• Kelsey Hardiman
  • Dog Nutrition and Member Service Specialist

  • 4 mins read time
  • Paw Patrol: Recognizing, Preventing, and Treating Paw Pad Injuries

    Have you ever tried walking across hot coals? Or slipped your shoes off by the pool a little too soon on a hot summer day? Maybe you jumped in as soon as possible to keep the bottoms of your feet from “burning,” and felt the sweet relief of cool water soothing your warm toes. 

    Imagine taking your dog on a walk, not realizing the pavement feels just like that poolside, concrete slab, and your pup can find no relief from the heat on his bare feet. Unfortunately, such injuries are not uncommon. Understanding the anatomy of the paw is the first step in preventing and treating injury, as well as maximizing your canine companion’s foot health.

    A dog’s paw can be broken down into FIVE SECTIONS

    1. Claws: These keratin-based growths are often referred to as “nails,” and extend from the bone outward, sharing its blood supply.
    2. Digital Pads: four unique pieces of exposed skin located under the dog’s foot. These pads support each of the toes.
    3. Metacarpal/Metatarsal Pads: large, heart-shaped pads in the center of a dog’s foot. These pads are distinguished as metaCARPAL on the front feet and metaTARSAL on the rear, and are named for the foot bones they support and protect
    4. Dewclaw: These unique nails are similar to humans’ thumbs. They provide important traction and grip support when dogs run or play at high speeds or on surfaces lacking friction.
    5. Carpal Pad: the small, singular pad located on the back of your dog’s leg (and above the dewclaw). Carpal pads, like the dewclaw, can provide support when dogs need traction while running or changing directions quickly.

    Though nail care is an important component of your dog’s overall foot health, many pet owners may not be aware of the implications of their dog’s paw pad health. Here, we’ll focus on components 2, 3, and 5 of the dog’s foot (i.e. digital pads, metacarpal/tarsal pads, and the carpal pad). The pads of a dog’s foot are pieces of skin anatomically similar to their nose: they both lack hair follicles and certain glands. Their purpose is to provide protection to the bones in the foot and support for the dog’s movements. Lack of care to these locations and inattention to injury can lead to serious implications regarding your pup’s his mobility and risk of infection.

    Some common causes of injuries include:

    HEAT: Blistering, exposure of tissues, and infection are signs of exposure to heated surfaces. You might think, “My dog can walk across surfaces that my bare feet couldn’t handle.” And yYou might be right -. dDogs can develop a tolerance to warm surfaces over time. However, certain surfaces can hold more heat than we realize. When in direct sunlight and at 86 degrees Fahrenheit outside, asphalt can soar to 135 degrees. To fry an egg outside in 5 minutes, you’d only need pavement to reach 131 degrees.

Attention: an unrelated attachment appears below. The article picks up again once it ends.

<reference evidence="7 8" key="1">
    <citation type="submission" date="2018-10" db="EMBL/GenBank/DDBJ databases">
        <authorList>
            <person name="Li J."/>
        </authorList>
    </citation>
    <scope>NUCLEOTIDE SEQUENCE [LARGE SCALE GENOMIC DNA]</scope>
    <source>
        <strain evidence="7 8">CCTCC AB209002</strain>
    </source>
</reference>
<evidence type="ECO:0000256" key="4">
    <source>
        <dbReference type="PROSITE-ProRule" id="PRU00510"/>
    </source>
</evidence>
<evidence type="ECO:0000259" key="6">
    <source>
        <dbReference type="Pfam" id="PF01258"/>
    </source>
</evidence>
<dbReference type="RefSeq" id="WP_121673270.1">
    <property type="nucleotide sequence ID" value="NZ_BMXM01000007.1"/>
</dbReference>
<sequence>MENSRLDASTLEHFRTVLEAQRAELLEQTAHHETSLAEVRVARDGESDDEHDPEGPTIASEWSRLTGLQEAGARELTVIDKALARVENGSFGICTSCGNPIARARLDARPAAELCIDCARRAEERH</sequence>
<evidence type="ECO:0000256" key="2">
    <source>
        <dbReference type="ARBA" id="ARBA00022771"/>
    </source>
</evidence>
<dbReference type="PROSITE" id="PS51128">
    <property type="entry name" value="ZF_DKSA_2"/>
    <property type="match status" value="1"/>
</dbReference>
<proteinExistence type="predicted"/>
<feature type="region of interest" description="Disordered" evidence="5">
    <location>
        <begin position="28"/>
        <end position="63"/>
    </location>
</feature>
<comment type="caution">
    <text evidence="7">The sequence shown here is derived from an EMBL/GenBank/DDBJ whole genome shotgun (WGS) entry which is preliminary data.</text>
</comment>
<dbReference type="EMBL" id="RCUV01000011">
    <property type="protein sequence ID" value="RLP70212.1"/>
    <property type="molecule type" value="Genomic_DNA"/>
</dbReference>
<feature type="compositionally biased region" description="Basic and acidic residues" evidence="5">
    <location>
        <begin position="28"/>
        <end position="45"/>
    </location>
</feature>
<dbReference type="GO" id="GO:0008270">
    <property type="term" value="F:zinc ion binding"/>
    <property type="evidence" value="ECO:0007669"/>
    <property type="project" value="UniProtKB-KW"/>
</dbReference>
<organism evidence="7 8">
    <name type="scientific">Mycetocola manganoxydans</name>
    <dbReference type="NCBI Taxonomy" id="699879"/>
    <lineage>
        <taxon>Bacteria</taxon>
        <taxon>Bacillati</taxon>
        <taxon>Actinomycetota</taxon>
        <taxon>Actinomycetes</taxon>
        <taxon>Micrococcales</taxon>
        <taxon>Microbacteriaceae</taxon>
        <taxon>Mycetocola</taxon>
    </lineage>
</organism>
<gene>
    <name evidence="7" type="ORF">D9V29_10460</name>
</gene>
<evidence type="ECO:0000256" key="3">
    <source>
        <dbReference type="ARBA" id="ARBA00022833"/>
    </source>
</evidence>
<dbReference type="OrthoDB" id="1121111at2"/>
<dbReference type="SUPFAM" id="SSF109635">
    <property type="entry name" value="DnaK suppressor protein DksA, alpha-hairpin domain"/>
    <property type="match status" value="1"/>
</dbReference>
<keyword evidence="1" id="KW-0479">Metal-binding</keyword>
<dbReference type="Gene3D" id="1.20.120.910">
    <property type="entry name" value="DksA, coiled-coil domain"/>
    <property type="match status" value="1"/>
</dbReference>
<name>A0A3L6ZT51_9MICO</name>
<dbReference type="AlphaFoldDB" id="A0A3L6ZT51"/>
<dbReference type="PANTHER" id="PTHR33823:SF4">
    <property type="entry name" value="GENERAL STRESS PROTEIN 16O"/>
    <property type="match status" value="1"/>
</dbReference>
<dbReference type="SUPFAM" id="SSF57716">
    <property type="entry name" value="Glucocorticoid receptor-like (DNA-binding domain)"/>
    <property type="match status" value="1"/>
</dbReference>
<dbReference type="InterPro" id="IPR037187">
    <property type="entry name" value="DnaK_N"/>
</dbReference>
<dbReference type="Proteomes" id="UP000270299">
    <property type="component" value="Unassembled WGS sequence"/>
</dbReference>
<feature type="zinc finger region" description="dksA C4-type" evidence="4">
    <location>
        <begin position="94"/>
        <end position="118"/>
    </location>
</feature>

Image result for egg frying on sidewalk

    COLD: Dogs can suffer foot injuries in cold weather situations, too. If outside in the cold for long periods of time, one of the most typical logical injuries is frostbite. More overlooked injuries include chemical exposure and and lacerations from ice. In the winter, we tend to use salt and de-icer chemicals to make travel more accessible available. Not only can paws become injured from sustained exposure to cold surfaces, but they can also scrape across ice and pick up road salt.

    Image result for dog winter paws

    ALLERGENS/DISEASE:Allergies can cause  excessive licking or chewing at the feet, sometimes resulting in infections like malassezia, a type of yeast infection. If your pup is licking or biting his paw pads more than normal, this is often a sign of a food allergy or intolerance. seek veterinary care to test for the cause. Other, less common diseases that may cause discomfort or enlargement of the pads  include: pemphigus and canine distemper, the former an auto-immune disorder and the latter a fairly rare condition sometimes referred to as “hard pad disease.” 

    Image result for dog licking paws

    TERRAIN DAMAGE/LACERATIONS: Some dogs have soft pads, while others are more rough or calloused. Neither is necessarily optimal. In mild cases soft/hard pads are simply a reflection of the types of activity and terrain a dog regularly encounters. However, overdoing exposure to different types of terrain may have leave your dog with a sharp object lodged into his pad or a laceration. Chris C. Cowing, DVM., president of the California Veterinary Medical Association in Sacramento, CA, warns that laceration depth can be deceptive, and [w]hat may appear to be a small wound on the surface actually may be a tendon laceration.” He advises such injuries be treated by a vet.